Books for budding feminists: Naomi Wolf, the beauty myth
The book that made me realise that I was a feminist was “The Beauty Myth” by Naomi Wolf. It is essentially about the ways in which images of beauty are used against both men and women to make us feel more vulnerable. The book has chapters focusing on different aspects of life, work, religion, culture, sex, hunger and violence and the ways in which the beauty myth is relevant to them.
The core message of the book is, as the title implies, that beauty is a myth. It is defined as an entirely subjective construct that is determined only by the observer. Now, we should read this and think – excellent, everyone is beautiful. Instead, due to the conditioning of society, we think – I’m not beautiful; nobody could possibly think that I am. It is devastating to realise that our current culture is not only raising people to think this way, but that it encourages them to act upon it. Dieting advertisements are everywhere and when was the last time you saw a doll that wasn’t below a size 8?
The reason we feel so insecure and negative about our bodies is because advertisers and global corporations want us to. If we don’t think that horizontal stripes make us look fat then we won’t go out and buy something else to replace everything horizontal about our wardrobes. If we don’t buy things then they don’t get any money. The whole reason that we are being fed images of impossible beauty is so that we are constantly dissatisfied and therefore likely to continue to purchase products to help make us ‘beautiful’.
Of course, advertising companies and global enterprises are never going to allow us to reach a stage where we feel completely comfortable, because that would mean a drop in revenue. What we need to do is learn to ignore the messages they send us. We need to learn not to care if blonde tips are suddenly considered oh so passé and to instead appreciate our bodies and appearance as we are.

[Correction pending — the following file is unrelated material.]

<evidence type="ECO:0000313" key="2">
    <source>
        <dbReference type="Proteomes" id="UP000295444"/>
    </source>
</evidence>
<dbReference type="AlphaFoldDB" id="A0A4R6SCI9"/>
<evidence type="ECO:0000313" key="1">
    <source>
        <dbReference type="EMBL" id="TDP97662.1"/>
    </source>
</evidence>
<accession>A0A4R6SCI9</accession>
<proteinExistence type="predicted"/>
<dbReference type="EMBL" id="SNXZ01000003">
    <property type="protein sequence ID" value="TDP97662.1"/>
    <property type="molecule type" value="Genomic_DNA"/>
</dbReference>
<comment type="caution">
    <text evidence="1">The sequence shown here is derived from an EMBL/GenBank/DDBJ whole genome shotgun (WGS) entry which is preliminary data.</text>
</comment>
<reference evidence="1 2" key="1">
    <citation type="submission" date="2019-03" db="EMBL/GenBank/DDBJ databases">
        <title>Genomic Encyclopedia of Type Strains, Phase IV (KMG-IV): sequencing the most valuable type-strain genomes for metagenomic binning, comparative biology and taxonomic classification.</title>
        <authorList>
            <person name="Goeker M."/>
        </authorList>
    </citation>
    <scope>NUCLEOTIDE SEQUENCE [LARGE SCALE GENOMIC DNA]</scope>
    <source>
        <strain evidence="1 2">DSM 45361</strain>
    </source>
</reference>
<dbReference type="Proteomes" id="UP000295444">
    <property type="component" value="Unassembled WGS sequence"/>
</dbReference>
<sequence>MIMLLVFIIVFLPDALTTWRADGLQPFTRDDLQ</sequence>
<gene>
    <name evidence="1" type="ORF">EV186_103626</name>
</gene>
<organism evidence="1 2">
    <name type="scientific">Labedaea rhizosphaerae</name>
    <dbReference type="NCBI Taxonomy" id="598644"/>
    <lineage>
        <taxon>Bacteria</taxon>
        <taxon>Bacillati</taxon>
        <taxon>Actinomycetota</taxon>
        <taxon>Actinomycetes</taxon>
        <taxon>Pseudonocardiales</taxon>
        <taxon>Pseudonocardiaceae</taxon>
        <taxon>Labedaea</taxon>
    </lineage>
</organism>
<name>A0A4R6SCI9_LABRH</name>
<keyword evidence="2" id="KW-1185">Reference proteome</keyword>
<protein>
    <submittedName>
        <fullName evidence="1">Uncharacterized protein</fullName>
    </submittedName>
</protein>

If we don’t, then the same vicious cycles that have been occurring for years will simply continue. Anorexia and Bulimia will continue to flourish; women will waste hours in front of the mirror each morning and men will grow more and more dissatisfied as their gym sessions fail to give them the muscle bulk they desire. I’m not saying we can’t try to improve our appearance or physique, just that, like Naomi Wolf recommends in the Beauty Myth, we should change our appearance on our own terms.
We are all beautiful. No corporation or ad can tell us otherwise unless we give them control of our minds. It wasn’t until reading this very well constructed, well-argued novel that I realised how far under the influence of advertising I have been for so long. I remember seeing products in magazines and feeling as though I just had to have them – I had to. I actually felt as though I needed them and convinced myself that I would have problems without them. Not only did this waste a lot of my money but it didn’t do any favours for my self-esteem either.
Despite buying everything the model was wearing and following the workout and skin care routines prescribed in magazines, I still didn’t look like the girl on the page. It was a crushing cycle that repeated probably hundreds of times before I eventually sunk my nose into the Beauty Myth (and subsequently left my chin on the floor for a week).
The Beauty Myth was a truly eye-opening experience for me and I cannot recommend it highly enough. It doesn’t matter if you are the most body confident person on the planet or someone too afraid to let others see you in a bikini. This book will quite literally change the way you think. I dare you to read it and see how it changes you.